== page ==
Essays on Exchange Rate Influence, Strategies Used by the Reserve Bank of Australia Case Study

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The paper "Exchange Rate Influence, Strategies Used by the Reserve Bank of Australia " is a perfect example of a finance and accounting case study.   The paper aims at presenting factors affecting the currency exchange rate. The exchange rate is the value given to a certain currency against that of another country. These factors are mainly dependant on the demand and supply of foreign currency. The paper also presents strategies used by the reserve bank of Australia to ensure that all is well in the currency market. Strength of the Economy This is measured in terms of how fast the economy is growing.

The fast-growing economies will attract a lot of trade that comes with foreign currency. The countries that highly import have low foreign currency because the country has to pay for these imports. There are countries which are net exporters and they gain a lot of foreign currency compared to the one they spend. The reason behind this is that the strength of the country’ s economy affects the supply and demand of forex. The countries that gain a lot of foreign currency tend to stabilize their local currencies because they spend less. Political and Psychological Factors These are the factors that relate to having a stable environment in the country.

This stability mainly comes from the political arena. The major currencies tend to fluctuate when there is instability in the country. The change of government is another factor that affects the foreign currency in or out of the country. This is related to the normal trends of the world economy where a slight change in the political instability of country that tends to affect the local currencies making it hard for such currencies to attract exchange from other countries.

The political instability mainly caused by wars makes it hard for a country to participate in the exchange of currency. Inflation Rates There is an allowance given by monetary authorities to cater for inflation level in the country. It is given in that when the level of inflation increases the exchange rates have to compensate for the loss realized from the inflation levels. It is also designed in a way to allow for deprecation of the exchange rates if they are overvalued.

The reason behind this is that the monetary authorities work to reduce inflation because it reduces a country’ s competitiveness and makes it hard for such a country to operate in the international market. The reason behind this is that inflation tends to weaken the domestic currency and makes it lose its demand as a foreign currency. This means that there is an influx in the domestic currency and a shortage in foreign currency. Capital Movements Foreign investment in a country comes in to inform of foreign currency.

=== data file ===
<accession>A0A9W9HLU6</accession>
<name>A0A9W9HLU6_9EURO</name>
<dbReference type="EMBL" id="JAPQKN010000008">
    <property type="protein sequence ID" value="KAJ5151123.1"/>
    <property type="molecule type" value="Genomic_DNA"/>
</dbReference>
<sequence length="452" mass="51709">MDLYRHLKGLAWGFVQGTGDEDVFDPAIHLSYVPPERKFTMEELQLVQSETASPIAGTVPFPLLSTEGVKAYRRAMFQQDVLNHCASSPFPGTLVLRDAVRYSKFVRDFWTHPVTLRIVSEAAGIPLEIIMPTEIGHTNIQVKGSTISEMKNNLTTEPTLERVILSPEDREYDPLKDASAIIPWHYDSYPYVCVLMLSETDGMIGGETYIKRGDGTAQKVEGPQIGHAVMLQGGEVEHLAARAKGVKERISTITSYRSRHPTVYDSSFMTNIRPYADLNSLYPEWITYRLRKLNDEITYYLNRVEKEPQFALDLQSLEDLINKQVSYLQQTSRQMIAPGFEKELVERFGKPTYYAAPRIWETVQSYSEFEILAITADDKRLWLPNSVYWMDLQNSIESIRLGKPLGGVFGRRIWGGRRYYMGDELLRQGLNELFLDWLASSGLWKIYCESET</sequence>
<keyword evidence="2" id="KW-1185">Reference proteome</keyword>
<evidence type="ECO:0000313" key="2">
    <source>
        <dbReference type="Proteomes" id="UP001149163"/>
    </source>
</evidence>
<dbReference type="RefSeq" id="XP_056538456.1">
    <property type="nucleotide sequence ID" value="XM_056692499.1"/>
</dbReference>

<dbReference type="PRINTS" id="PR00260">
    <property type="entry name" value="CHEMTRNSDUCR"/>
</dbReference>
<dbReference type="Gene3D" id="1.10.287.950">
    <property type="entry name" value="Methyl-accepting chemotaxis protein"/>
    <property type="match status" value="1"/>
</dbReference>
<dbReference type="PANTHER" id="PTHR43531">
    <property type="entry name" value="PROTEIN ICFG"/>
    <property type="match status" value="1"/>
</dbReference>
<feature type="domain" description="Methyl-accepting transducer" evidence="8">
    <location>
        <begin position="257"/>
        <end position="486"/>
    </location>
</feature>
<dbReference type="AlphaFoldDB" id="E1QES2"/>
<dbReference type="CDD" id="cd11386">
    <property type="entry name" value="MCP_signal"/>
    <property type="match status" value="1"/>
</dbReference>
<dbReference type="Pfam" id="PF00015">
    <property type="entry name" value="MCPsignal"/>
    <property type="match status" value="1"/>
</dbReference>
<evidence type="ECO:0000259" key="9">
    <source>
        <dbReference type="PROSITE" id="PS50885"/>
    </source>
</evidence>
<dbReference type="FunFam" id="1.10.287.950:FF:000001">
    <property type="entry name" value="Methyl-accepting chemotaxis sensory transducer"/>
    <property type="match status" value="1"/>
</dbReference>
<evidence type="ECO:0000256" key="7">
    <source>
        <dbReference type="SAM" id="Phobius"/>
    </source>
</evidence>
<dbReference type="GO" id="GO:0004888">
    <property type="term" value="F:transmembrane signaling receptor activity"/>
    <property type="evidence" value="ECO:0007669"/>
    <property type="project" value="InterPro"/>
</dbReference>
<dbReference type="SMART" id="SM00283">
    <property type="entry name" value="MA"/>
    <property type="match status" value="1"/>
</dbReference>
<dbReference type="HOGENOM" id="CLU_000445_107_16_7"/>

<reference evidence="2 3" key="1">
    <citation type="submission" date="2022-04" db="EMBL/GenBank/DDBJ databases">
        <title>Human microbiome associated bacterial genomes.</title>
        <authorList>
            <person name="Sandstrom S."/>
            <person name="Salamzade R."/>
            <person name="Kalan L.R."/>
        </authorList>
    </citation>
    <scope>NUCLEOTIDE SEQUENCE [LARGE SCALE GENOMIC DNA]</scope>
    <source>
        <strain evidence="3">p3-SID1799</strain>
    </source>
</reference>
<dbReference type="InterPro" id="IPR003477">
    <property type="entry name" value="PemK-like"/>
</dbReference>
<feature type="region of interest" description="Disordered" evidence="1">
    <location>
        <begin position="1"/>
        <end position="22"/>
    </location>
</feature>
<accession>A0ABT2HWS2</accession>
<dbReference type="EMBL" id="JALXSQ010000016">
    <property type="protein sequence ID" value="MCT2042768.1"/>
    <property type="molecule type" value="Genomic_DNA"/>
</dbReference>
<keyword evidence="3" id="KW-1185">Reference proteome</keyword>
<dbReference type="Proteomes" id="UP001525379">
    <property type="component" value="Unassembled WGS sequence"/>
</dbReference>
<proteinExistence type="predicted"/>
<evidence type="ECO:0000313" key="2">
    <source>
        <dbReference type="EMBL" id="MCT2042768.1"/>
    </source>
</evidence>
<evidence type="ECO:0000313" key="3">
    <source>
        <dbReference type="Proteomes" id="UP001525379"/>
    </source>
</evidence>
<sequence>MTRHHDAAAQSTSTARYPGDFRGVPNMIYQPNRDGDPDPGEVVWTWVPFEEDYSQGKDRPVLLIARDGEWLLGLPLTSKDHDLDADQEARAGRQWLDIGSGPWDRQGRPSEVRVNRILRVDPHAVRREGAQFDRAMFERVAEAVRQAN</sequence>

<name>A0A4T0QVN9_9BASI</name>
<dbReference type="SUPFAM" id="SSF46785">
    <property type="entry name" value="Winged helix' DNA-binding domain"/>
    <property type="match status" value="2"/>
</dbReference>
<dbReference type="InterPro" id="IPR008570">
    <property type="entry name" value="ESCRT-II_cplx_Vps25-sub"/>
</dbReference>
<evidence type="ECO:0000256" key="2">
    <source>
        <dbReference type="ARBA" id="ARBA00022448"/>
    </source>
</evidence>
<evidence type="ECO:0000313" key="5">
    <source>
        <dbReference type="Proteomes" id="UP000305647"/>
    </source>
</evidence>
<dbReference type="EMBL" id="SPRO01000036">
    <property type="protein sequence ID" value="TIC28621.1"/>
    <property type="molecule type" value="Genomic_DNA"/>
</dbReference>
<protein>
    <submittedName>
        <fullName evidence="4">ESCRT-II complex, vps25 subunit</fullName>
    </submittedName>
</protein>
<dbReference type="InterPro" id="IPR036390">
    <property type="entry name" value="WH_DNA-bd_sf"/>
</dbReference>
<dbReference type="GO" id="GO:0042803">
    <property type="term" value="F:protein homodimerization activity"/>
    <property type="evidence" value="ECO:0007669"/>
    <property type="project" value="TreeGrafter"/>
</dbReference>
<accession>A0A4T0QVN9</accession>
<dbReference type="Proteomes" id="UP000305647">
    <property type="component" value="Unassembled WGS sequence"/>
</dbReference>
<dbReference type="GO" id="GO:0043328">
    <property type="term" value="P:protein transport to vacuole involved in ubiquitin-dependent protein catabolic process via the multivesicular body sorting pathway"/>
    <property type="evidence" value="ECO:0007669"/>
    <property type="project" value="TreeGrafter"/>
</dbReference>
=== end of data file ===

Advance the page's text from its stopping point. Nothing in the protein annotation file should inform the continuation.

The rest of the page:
This foreign currency is invested by buying equity shares in the country of investment. For example, during liberalisation in many countries, there was a lot of foreign currency coming into the liberalising countries. This help in strengthening the local currencies. The reason behind this is that the local currencies are converted into foreign currencies so as to help the investors to invest in the local market. This also has a negative impact on the local economy in case there is capital flight because this weakens the domestic economy.

The reason behind this is that the domestic currency will have to be exchanged so as to enable the country to participate in the international market. The only currencies that are not affected are the ones that cannot be converted in the capital account.

References

Reserve Bank of Australia (1999): Annual Report

Sarno, L and M P Taylor (2001): “Official intervention in the foreign exchange market: is it effective, and if so, how does it work?”, Journal of Economic Literature, vol 39(3), pp 839-68.

Scalia, A (2004): Is foreign exchange intervention effective? Some micro-analytical evidence from central Europe, mimeo.

Tapia, M and A Tokman (2004): “Effects of foreign exchange intervention under public information: the Chilean case”, Economia, LACEA, vol 4, Spring, pp 1-42.

Taylor, M P and H Allen (1992): “The use of technical analysis in the foreign market”,

Journal of International Money and Finance, 11(3), June, pp 304-14.

Truman, E M (2003): “The limits of exchange market intervention”, in C F Bergsten and J Williamson (eds), Dollar overvaluation and the world economy, Institute for International Economics, pp 247-65.

Woo, W T (1987): “Some evidence of speculative bubbles in the foreign exchange markets”,

Journal of Money, Credit and Banking, vol 19, no 4.

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